The Tezukas won the Good Design Gold prize for the Soejima Hospital, completed in 1996. After that, they started working as lecturers at universities while at the same time trying to grow their business. In the early years, they designed many houses with one in particular garnering plenty of media attention. The Roof House, which boasts a great view of Mount Kobo in Hadano, Kanagawa, was designed to facilitate a family who liked to relax on their roof but hardly had any space to move in their previous abode. Each room in their new pad came equipped with a skylight and ladder leading to an inclined roof installed with tables, chairs, an outdoor kitchen and a shower.
The dream-like house featured in various magazines and led to several TV appearances for the Tezukas. During filming of one show they ended up chatting with acclaimed art director Kashiwa Sato who introduced them to Fuji Kindergarten’s principal Sekiichi Kato. He needed an architect to renovate his kindergarten in Tachikawa on the western outskirts of Tokyo, and Sato felt the Tezukas were perfect for the job.
“The principal liked the Roof House and wondered about the possibility of us doing something similar for 500 kids,” says Takaharu. “Our daughter was three at the time and, as with all children, loved running around in circles, so we thought about the idea of a donut-shaped roof that could be a playground. From the 30 models created we knew that would be the one Mr Kato would choose. The kindergarten became very popular. The philosophy there is that kids need a small dosage of controlled danger and parents seem very happy with it.”
“We initially drew some swings, a slide, a maze and things like that, however, we discovered it would be better without them,” continues Yui. “Having these items constantly there, children soon become bored. If you remove them they learn to think more and create their own games with what’s available like the ventilation box installed there. They also enjoy playing on the zelkova trees.”
The whole building feels more relaxed and playful than a typical place of study
The whole building feels more relaxed and playful than a typical place of study. The first floor has an open-school plan with movable partitions as the Tezukas believe a noisy environment is fundamental to improving concentration levels and helping to make students feel more at ease. In 2011, the kindergarten was named the most exemplary of all educational facilities in the world. It has since received many other accolades, including the 2017 Moriyama RAIC International Prize, celebrating a piece of architecture judged to be transformative within its social context.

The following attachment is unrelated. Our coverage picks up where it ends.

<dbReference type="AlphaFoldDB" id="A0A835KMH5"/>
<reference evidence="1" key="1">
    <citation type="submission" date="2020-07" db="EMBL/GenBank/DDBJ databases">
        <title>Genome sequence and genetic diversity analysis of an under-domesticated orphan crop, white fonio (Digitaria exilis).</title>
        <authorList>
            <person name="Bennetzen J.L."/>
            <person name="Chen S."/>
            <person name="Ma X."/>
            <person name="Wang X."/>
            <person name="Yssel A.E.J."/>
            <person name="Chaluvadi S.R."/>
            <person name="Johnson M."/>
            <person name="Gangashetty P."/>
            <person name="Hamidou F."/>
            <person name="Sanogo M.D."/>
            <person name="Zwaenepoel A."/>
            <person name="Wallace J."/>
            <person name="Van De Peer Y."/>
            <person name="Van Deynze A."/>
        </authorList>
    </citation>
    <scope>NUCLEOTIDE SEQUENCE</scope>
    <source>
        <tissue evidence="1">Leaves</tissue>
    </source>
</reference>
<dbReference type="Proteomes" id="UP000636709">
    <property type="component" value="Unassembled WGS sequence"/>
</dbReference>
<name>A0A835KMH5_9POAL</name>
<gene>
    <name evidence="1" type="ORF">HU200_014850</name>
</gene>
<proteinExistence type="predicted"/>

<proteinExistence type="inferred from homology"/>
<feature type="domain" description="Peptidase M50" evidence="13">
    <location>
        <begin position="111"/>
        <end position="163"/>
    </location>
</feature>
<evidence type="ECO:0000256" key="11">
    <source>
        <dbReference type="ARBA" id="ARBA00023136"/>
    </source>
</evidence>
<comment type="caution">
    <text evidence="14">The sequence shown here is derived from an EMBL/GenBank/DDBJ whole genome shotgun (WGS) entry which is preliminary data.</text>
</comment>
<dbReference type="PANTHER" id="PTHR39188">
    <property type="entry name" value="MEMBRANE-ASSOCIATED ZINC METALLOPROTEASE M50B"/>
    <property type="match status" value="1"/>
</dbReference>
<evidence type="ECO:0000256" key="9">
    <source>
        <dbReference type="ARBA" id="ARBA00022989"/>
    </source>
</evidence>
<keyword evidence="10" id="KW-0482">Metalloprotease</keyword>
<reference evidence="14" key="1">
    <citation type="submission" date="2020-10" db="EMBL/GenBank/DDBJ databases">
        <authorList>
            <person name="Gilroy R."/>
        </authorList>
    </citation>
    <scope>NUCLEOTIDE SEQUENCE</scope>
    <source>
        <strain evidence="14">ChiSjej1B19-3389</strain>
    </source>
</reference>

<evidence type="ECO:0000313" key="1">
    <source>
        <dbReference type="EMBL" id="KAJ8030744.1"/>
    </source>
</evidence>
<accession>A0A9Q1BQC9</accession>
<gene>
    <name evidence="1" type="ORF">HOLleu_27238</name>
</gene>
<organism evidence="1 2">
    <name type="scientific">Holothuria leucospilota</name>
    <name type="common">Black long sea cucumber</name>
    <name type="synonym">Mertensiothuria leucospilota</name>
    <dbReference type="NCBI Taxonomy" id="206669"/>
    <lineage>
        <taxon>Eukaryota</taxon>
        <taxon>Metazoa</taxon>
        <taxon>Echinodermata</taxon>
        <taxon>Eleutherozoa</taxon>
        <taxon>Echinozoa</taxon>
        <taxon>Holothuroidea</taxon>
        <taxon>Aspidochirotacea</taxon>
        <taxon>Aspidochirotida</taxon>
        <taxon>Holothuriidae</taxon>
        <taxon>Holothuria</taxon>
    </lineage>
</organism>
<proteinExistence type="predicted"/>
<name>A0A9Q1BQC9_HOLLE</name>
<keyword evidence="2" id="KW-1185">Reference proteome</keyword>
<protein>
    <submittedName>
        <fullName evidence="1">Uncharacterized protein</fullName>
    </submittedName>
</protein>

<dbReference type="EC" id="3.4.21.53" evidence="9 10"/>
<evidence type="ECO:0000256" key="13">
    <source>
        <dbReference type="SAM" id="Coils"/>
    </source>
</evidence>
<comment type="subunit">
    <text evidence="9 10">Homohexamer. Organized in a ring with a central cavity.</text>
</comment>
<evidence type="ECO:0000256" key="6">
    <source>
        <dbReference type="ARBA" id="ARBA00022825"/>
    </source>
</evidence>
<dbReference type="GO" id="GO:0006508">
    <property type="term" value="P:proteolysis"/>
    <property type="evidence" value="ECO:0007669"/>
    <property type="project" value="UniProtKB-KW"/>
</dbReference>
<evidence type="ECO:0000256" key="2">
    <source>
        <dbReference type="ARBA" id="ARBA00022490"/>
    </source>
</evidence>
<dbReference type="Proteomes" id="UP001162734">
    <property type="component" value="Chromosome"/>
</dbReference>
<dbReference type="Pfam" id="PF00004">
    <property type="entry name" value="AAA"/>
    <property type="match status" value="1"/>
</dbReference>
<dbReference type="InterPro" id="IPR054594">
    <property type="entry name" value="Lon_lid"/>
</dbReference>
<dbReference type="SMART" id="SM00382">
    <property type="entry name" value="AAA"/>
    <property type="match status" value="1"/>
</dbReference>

Once Fuji Kindergarten was finished, the Tezukas continued to work on various educational facilities such as the UNICEF-funded reconstruction of the wiped-out Asahi Kindergarten using trees that were destroyed by sea water during the massive 2011 tsunami. They also collaborated with The University of Auckland professor Dr Andrew Barrie to design the innovative timber-focused Cathedral Grammar Primary School which was damaged in Christchurch’s 2011 earthquake.
Their latest academic project, Muku Nursery located at the bottom of Mt Fuji, was built earlier this year. It boasts a series of umbrella-like buildings encouraging students to run around and in-between units rather than restricting them to one singular area. Another impressive-looking structure completed in 2018 is the Tomioka Chamber of Commerce in Gunma Prefecture (below). While modern on the outside, the interior demonstrates the Tezukas’ love of timber.
“We wanted this building to reflect the city’s history and future,” says Takaharu. “The timber structure was derived from Tomioka Silk Mill, the oldest model silk reeling factory in Japan. It’s very sophisticated. Many people in this country can’t tell the difference between real and fake timber. The beauty lies in its delicate finish. The techniques and attention to detail of the Japanese carpenters are exceptional. I hope lots of people visit the site.”
Takaharu and Yui’s passion for architecture is infectious. The pair, who’ll celebrate the 25th anniversary of their company next year, love working together though both admit it hasn’t always been easy. “At times it was difficult in the past but once I learned to comply with all her requests it became smoother,” says Takaharu, laughing. “I’m the structural one who’s good at getting things down on paper whereas Yui is skilled at reining me in and figuring out where I’ve gone wrong. I taught her how to cook, though. I always like to remind her of that!”